ANC Legal Research Group workshop on the Protection of State Information Bill

On 6 August 2016, the legal research group of the ruling party, the African National Congress, held a workshop  on the Protection of State Information Bill (also known in many quarters as the “Secrecy Bill”).  I was asked to speak at the workshop.  I am optimistic that the criticisms of the Bill will be brought to the attention of the President (as promised by Minister Jeff Radebe).  The outcome of the last workshop on free speech issues which I spoke at last year was the ANC’s support for the repeal of criminal defamation – see my blog here: http://blogs.webberwentzel.com/2015/10/the-timely-demise-of-criminal-defamation-law/.  So there may be some cause to be optimistic. In any event, this was my speech:

Thank you Programme Director. Honourable Minister [Jeff Radebe], colleagues from the media and civil society, it is a great honour to be invited to present at this workshop on the Protection of State Information Bill.

I want to do three things in my address to you today.

First, I want to briefly sketch how we got to where we are with the Protection of State Information Bill, and describe what the Bill is broadly about.

Secondly, I emphasise that the heart of the debate here today is what the balance should be that our democracy must strike between protecting national security, on the one hand, and at the same time maximising openness and transparency, and promoting freedom of expression and freedom of information.  

Thirdly and finally, I will discuss two topics which are missing in the Bill and which, in my view, render the Bill vulnerable to constitutional challenge.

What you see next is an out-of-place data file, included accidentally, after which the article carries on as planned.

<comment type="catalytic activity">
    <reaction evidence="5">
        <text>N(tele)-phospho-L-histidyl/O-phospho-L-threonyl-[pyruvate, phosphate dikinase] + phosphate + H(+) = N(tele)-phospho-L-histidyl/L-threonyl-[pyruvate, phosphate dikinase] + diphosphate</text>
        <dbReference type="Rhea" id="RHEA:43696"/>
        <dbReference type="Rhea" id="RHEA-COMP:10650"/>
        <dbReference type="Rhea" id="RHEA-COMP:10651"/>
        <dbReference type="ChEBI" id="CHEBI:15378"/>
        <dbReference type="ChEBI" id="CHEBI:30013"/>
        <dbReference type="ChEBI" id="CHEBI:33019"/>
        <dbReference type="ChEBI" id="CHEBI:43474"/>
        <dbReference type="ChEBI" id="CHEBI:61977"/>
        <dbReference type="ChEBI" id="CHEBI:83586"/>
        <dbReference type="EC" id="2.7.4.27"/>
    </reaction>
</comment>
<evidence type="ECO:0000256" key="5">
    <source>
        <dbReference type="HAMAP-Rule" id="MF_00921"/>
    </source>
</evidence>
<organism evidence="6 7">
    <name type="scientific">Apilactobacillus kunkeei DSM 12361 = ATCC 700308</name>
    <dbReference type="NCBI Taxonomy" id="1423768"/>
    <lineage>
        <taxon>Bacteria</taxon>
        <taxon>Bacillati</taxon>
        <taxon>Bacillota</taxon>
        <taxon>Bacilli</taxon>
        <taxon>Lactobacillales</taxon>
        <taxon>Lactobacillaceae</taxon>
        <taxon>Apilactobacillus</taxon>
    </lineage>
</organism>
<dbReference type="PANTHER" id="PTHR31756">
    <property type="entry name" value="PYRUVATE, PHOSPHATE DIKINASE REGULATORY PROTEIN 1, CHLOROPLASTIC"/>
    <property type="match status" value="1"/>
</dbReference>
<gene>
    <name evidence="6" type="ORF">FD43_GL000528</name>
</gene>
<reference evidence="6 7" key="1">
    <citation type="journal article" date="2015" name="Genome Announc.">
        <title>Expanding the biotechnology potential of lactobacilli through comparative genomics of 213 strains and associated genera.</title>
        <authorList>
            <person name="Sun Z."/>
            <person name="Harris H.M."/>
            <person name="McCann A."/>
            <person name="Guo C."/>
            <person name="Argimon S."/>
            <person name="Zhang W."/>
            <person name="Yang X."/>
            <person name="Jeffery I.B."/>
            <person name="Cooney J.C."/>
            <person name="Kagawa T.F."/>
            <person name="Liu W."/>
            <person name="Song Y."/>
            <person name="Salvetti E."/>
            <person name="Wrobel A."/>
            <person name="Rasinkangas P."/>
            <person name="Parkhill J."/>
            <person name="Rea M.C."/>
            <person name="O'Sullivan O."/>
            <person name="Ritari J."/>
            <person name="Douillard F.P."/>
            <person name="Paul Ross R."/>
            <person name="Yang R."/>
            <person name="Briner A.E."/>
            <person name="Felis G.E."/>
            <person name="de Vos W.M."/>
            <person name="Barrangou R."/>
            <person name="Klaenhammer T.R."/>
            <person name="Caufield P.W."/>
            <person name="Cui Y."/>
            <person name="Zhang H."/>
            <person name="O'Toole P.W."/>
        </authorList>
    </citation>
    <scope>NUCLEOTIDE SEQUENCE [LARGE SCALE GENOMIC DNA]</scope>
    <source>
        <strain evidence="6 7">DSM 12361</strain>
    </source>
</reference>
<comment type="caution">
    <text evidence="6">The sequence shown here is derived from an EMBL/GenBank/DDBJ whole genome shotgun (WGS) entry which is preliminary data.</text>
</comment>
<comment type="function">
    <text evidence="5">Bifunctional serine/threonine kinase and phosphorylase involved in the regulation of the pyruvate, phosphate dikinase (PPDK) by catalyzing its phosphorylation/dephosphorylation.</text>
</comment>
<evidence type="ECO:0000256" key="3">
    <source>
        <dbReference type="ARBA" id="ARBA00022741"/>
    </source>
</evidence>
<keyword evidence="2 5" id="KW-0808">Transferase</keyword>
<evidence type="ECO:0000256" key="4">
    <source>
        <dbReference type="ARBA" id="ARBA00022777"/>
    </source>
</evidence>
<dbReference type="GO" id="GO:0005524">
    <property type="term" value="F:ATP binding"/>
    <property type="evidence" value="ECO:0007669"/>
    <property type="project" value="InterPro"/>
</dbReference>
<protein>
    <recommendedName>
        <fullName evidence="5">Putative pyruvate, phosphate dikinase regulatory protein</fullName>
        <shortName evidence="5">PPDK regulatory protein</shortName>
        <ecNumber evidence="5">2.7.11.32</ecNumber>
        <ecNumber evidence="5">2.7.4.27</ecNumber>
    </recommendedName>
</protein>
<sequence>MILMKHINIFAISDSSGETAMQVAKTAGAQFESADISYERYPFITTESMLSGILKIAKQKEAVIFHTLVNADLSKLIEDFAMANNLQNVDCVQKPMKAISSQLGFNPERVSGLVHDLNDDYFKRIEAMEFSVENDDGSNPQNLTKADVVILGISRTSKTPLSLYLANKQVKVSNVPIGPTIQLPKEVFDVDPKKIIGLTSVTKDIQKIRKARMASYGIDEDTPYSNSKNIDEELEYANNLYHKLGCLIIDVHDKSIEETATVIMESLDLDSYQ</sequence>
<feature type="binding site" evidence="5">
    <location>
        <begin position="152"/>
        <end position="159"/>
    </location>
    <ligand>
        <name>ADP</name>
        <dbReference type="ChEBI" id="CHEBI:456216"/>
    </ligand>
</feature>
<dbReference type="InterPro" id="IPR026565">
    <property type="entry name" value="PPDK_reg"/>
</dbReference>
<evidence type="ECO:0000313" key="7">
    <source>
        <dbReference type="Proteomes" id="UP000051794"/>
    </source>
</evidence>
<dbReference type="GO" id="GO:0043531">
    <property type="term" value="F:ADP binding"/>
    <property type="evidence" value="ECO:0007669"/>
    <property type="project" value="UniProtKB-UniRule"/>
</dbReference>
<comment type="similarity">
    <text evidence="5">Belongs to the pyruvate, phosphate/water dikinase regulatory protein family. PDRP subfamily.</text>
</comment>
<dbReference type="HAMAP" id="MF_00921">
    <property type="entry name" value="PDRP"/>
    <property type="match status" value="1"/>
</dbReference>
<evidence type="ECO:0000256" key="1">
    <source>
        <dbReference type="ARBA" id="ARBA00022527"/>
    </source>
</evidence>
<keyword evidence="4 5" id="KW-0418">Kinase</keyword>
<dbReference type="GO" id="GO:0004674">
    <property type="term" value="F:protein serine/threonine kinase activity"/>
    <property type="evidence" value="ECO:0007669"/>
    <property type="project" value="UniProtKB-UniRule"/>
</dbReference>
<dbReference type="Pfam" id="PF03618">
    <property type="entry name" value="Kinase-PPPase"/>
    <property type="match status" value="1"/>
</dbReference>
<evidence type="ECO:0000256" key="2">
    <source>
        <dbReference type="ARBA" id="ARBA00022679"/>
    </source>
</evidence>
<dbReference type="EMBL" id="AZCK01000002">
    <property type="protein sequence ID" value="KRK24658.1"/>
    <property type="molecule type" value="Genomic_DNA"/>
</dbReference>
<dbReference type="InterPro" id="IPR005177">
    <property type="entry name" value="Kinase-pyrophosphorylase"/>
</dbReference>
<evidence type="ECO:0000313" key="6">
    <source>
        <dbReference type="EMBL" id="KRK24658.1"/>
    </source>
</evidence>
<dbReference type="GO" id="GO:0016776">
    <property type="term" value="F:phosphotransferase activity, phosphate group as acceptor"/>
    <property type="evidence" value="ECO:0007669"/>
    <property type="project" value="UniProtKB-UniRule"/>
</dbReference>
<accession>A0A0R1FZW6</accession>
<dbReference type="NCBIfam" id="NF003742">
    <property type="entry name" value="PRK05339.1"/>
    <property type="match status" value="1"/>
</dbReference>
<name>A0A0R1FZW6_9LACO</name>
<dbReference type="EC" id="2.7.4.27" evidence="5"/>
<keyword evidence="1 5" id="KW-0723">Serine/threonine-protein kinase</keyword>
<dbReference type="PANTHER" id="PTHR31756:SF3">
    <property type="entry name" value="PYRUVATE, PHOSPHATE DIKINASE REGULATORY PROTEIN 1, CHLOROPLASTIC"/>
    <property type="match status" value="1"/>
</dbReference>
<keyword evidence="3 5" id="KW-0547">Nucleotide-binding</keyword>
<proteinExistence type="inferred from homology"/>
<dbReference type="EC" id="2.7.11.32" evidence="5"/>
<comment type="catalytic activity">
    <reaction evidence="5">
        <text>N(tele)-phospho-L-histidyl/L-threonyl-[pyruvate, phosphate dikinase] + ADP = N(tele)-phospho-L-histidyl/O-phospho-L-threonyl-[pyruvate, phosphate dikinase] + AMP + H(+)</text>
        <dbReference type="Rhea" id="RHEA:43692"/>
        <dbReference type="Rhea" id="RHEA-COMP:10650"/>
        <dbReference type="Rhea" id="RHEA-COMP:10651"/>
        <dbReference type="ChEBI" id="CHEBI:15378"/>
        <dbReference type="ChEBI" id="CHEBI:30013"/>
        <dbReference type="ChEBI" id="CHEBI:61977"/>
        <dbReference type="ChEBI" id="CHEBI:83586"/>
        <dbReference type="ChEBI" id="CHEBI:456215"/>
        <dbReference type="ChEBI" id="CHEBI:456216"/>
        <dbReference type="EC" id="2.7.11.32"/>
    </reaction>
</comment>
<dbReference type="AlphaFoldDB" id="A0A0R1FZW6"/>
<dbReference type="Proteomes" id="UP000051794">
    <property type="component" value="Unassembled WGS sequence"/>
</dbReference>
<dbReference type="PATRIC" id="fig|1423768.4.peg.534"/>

First: where are we with the Bill?

The Protection of State Information Bill began its life in 2008 under then intelligence minister Ronnie Kasrils. When one compares the first version of the Bill and its current version, adopted in 2013 by Parliament, what is striking is how much the Bill has changed, mostly for the better.  In the intervening years, there is no doubt that the Bill has benefited greatly from public submissions and hearings and that many of the criticisms of the original Bill have been taken on board by the drafters. 

I mentioned that the Bill was adopted by Parliament in 2013; it was then sent to the president for signature. The president referred the Bill back to parliament in September 2013 and a number of typographical and other minor errors were corrected.  It has been with the president awaiting signature ever since, for almost 3 years.  Last year in October, on media freedom day, the president indicated to the media that the Bill was still under consideration and that various inputs and legal opinions were being processed, as he had since received objections of a constitutional nature. So the president is not rushing the Bill, it seems, and I think that is not a bad thing.

What does the Bill do?